Exhibition explores flight and surveillance in East and West


A show at the Boghossian Foundation in Brussels links flying carpets with modern-day drones, playing on our fascination with flight and the feeling of being watched

Watching us watching you

Artists have been quick to make the connection between drones, the remote-controlled flying machines that haunt the skies of the Middle East, and the flying carpets in tales dating back to the Arabian Nights. Taking this work as a starting point, the Boghossian Foundation in Brussels has put together Heaven and Hell: From Magic Carpets to Drones, a wide-ranging exhibition that explores the fascination of flight, the fear of surveillance and a number of related themes that resonate in Eastern and Western cultures.

Visitors are under surveillance from the start, with “Drone #8” by German artist Björn Schülke, suspended from the ceiling of the entry hall in the Villa Empain, the beautiful Art Deco building that is the foundation’s home. It rotates slowly, beaming pictures to a video screen below. Nearby is “Rising Carpet” by French artist Moussa Sarr, a combination of drone and prayer mat that unites the two main themes of the exhibition.

Naturally the connection feels strongest in artists from the East. Farhad Moshiri from Iran has cut outlines of a fighter jet from a stack of Persian carpets, connecting the business of conflict and the business of cultural heritage, while Mahwish Chishty paints drones in the bright colours of traditional Pakistani miniatures, covering them with intricate patterns and shapes.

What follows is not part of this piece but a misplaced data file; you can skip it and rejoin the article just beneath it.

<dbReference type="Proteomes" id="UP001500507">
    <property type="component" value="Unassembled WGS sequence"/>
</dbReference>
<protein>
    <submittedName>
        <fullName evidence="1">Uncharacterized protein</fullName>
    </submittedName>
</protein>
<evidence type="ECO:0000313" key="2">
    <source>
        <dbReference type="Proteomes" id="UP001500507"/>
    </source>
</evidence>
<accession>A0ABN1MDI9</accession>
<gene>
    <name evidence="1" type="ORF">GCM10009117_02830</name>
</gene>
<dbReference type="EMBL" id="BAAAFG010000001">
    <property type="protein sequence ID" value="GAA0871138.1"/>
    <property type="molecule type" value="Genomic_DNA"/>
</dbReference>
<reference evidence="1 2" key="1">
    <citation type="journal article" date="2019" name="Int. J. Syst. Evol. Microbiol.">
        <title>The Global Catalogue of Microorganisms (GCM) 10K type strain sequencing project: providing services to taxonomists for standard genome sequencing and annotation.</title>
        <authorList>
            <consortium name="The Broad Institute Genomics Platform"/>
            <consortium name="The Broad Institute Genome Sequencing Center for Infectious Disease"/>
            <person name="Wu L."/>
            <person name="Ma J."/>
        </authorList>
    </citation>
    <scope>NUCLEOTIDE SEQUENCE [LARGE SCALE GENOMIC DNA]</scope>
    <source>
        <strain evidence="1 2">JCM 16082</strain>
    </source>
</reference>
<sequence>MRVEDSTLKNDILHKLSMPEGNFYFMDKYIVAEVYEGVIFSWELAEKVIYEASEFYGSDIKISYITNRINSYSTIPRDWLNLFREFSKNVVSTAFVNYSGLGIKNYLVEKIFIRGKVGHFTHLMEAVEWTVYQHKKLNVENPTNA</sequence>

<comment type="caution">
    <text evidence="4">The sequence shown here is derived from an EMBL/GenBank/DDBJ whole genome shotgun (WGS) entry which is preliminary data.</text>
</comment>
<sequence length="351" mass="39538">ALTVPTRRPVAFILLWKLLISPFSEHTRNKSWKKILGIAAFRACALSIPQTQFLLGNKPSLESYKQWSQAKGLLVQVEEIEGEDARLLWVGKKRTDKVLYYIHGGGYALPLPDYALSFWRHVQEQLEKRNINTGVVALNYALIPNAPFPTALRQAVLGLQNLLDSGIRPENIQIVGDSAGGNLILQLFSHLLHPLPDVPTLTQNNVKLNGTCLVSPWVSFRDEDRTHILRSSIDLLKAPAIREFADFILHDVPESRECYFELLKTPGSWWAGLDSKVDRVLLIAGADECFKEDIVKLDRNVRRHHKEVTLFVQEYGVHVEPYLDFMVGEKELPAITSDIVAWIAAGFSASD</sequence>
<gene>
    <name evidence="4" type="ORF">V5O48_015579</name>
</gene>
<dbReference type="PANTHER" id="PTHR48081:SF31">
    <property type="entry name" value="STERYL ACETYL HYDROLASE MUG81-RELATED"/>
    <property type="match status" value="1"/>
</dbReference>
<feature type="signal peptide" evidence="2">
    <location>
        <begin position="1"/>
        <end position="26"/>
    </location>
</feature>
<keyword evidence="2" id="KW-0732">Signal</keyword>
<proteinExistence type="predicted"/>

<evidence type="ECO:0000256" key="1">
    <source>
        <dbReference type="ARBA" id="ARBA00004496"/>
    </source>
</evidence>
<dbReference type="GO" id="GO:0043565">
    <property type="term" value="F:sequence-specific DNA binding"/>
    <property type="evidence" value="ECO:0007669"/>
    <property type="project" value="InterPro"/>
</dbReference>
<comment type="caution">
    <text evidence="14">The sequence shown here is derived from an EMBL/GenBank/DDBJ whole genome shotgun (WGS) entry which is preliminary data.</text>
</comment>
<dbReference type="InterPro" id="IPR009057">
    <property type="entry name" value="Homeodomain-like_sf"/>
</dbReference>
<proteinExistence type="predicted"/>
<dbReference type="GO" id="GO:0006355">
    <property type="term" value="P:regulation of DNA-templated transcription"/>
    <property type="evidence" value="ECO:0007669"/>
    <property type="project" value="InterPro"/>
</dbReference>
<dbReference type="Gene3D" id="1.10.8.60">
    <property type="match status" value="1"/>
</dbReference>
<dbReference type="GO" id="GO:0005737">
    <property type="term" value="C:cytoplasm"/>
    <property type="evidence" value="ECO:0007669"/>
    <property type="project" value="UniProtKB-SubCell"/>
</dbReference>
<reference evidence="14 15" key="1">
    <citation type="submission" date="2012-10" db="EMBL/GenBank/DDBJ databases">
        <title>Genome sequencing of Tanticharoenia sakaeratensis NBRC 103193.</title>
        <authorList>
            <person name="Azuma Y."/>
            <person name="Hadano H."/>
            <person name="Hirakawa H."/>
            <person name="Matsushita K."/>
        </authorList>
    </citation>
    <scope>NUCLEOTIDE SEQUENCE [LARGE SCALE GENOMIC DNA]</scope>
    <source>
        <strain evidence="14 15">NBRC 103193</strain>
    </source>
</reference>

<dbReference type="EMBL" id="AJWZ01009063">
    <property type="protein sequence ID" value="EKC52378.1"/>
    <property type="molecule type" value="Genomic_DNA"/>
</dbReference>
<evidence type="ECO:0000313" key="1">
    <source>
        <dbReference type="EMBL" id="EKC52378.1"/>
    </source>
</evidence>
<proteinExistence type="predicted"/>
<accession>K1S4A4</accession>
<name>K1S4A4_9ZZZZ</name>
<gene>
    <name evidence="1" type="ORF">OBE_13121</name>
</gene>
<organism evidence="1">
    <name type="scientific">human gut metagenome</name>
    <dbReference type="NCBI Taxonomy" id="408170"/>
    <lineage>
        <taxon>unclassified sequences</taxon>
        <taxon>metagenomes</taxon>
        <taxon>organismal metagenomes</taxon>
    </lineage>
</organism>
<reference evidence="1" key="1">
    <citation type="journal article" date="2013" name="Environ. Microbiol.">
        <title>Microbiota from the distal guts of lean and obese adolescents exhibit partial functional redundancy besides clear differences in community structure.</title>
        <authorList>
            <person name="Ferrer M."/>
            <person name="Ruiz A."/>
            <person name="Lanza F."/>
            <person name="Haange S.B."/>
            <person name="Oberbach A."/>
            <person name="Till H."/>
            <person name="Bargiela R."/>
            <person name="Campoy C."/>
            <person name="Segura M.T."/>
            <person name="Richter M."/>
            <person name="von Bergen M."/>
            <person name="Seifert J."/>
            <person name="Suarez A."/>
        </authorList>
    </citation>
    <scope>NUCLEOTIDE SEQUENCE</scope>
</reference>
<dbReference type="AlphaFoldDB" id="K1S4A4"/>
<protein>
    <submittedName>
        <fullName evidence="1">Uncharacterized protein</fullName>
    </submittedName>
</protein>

Ahead of his time

Artists from outside conflict zones use drones in a more playful way, without losing sight of the darker implications. American artist Addie Wagenknecht, for instance, has a drone flopping and floundering in a pool of black pigment, creating a series of oily action paintings. Japanese performers Eleven Play dance with drones, while the Italian collective IOCOSE imagine “Drone Selfies” from a future where the machines have retired.

The carpet theme stretches from a 16th-century Persian miniature through popular book illustrations to film posters for The Thief of Bagdad. Artistic reworkings include digital carpets by Samuel Rousseau and Macoto Murayama, and Pravdoliub Ivanov’s “Fairy Tale Device Crashed”, a flying carpet shattering against a wall.

Flanders is represented by Panamarenko, a drone builder long before they hit the news. The exhibition has a generous selection of his work dating back to 1979, including plans for a flying carpet.

Until 6 September, Villa Empain, Franklin Rooseveltlaan 67, Brussels 1050

Photo: Panamarenko, Magic Carpet, 2005, mixed media. Courtesy the artist and Deweer Gallery, Otegem